David A. Relman

Publication Details

  • Bordetella species are distinguished by patterns of substantial gene loss and host adaptation JOURNAL OF BACTERIOLOGY Cummings, C. A., Brinig, M. M., Lepp, P. W., van de Pas, S., Relman, D. A. 2004; 186 (5): 1484-1492


    Pathogens of the bacterial genus Bordetella cause respiratory disease in humans and animals. Although virulence and host specificity vary across the genus, the genetic determinants of this diversity remain unidentified. To identify genes that may underlie key phenotypic differences between these species and clarify their evolutionary relationships, we performed a comparative analysis of genome content in 42 Bordetella strains by hybridization of genomic DNA to a microarray representing the genomes of three Bordetella species and by subtractive hybridization. Here we show that B. pertussis and B. parapertussis are predominantly differentiated from B. bronchiseptica by large, species-specific regions of difference, many of which encode or direct synthesis of surface structures, including lipopolysaccharide O antigen, which may be important determinants of host specificity. The species also exhibit sequence diversity at a number of surface protein-encoding loci, including the fimbrial major subunit gene, fim2. Gene loss, rather than gene acquisition, accompanied by the proliferation of transposons, has played a fundamental role in the evolution of the pathogenic bordetellae and may represent a conserved evolutionary mechanism among other groups of microbial pathogens.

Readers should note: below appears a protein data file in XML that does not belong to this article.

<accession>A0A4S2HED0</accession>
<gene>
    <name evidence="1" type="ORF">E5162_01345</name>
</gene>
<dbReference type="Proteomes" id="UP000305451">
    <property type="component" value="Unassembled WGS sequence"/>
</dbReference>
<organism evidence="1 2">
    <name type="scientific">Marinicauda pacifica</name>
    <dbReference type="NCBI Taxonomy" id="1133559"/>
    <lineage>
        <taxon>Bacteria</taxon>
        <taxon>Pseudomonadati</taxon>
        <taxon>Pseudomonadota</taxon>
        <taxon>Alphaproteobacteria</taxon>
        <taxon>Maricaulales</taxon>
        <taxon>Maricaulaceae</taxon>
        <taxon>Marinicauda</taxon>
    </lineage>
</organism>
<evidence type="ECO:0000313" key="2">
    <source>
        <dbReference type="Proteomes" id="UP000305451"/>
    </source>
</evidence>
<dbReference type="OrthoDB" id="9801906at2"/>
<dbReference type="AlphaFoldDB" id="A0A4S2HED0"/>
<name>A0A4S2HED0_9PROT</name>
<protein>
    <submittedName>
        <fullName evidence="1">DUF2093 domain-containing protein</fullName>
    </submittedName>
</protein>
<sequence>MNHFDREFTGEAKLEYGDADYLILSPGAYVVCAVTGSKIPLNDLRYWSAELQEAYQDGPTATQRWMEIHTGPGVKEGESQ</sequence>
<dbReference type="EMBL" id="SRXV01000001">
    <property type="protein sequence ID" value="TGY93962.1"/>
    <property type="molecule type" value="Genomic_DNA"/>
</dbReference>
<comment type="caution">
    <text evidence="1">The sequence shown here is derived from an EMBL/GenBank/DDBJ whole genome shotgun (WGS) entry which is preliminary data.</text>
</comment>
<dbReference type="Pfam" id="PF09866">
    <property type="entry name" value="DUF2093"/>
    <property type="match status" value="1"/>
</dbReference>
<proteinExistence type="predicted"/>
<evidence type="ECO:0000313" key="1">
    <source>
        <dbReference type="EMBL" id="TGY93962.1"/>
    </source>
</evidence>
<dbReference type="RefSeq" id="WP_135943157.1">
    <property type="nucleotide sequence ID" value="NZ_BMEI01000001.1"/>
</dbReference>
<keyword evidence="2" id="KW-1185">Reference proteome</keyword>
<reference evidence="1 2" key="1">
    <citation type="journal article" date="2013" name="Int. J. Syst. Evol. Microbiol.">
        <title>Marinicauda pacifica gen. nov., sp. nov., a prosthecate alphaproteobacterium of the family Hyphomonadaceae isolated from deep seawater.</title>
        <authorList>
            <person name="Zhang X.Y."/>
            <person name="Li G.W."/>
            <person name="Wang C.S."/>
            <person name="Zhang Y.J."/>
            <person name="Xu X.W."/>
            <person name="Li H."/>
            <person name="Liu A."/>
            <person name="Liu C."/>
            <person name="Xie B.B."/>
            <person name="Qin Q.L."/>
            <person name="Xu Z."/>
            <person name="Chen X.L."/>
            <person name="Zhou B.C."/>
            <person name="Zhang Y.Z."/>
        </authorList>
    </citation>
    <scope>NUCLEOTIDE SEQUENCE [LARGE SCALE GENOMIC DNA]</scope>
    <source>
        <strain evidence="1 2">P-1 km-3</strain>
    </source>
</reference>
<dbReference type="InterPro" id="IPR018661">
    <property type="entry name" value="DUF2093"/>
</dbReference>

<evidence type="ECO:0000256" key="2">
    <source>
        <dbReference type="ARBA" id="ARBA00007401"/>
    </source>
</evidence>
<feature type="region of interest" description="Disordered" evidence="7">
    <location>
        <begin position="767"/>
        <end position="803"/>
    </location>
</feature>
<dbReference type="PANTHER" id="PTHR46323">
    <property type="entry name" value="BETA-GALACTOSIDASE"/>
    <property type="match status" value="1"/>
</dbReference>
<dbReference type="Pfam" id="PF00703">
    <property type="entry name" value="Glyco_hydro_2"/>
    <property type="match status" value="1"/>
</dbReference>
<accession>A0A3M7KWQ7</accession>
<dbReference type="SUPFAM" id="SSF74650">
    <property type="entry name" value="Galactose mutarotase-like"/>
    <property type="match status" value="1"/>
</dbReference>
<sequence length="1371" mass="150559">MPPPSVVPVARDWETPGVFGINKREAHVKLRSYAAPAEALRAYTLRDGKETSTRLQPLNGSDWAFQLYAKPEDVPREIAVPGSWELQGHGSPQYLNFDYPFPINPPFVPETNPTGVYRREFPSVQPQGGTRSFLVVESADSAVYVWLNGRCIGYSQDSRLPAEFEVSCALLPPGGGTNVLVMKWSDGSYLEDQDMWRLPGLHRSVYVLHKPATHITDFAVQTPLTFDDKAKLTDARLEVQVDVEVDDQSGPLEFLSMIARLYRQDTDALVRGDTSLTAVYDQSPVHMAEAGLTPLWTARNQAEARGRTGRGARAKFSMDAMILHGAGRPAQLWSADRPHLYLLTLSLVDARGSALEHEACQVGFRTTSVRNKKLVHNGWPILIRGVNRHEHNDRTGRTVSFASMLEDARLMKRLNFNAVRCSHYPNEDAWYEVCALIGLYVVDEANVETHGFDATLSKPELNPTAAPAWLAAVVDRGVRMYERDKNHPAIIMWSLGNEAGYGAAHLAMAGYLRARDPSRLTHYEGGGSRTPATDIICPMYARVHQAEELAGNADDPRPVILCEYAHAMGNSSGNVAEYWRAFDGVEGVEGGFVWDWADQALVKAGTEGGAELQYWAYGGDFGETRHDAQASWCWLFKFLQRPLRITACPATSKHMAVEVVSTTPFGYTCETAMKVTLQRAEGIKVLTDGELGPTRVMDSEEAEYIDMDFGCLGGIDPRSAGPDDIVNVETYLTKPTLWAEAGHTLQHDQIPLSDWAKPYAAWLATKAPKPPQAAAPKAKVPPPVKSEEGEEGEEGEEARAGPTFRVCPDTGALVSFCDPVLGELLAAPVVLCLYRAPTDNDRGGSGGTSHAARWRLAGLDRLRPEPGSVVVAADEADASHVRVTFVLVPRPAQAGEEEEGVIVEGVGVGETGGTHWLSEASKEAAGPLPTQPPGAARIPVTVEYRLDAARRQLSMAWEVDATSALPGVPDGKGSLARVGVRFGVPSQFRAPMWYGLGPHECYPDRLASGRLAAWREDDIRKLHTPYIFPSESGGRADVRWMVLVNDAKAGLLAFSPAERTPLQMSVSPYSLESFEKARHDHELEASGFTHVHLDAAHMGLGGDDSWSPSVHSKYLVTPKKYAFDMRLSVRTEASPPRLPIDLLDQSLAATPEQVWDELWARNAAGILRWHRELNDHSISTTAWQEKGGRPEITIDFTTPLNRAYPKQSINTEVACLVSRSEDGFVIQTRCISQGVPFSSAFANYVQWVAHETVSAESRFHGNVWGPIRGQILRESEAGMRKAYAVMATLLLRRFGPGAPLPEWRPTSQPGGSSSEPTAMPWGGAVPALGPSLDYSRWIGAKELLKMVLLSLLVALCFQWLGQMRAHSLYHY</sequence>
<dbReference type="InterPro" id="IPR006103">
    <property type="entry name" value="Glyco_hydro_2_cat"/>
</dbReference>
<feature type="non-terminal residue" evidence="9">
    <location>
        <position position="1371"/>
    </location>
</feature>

View details for Web of Science ID 000189117900030

    View details for PubMedID 14973121

Stanford Medicine Resources:

Footer Links: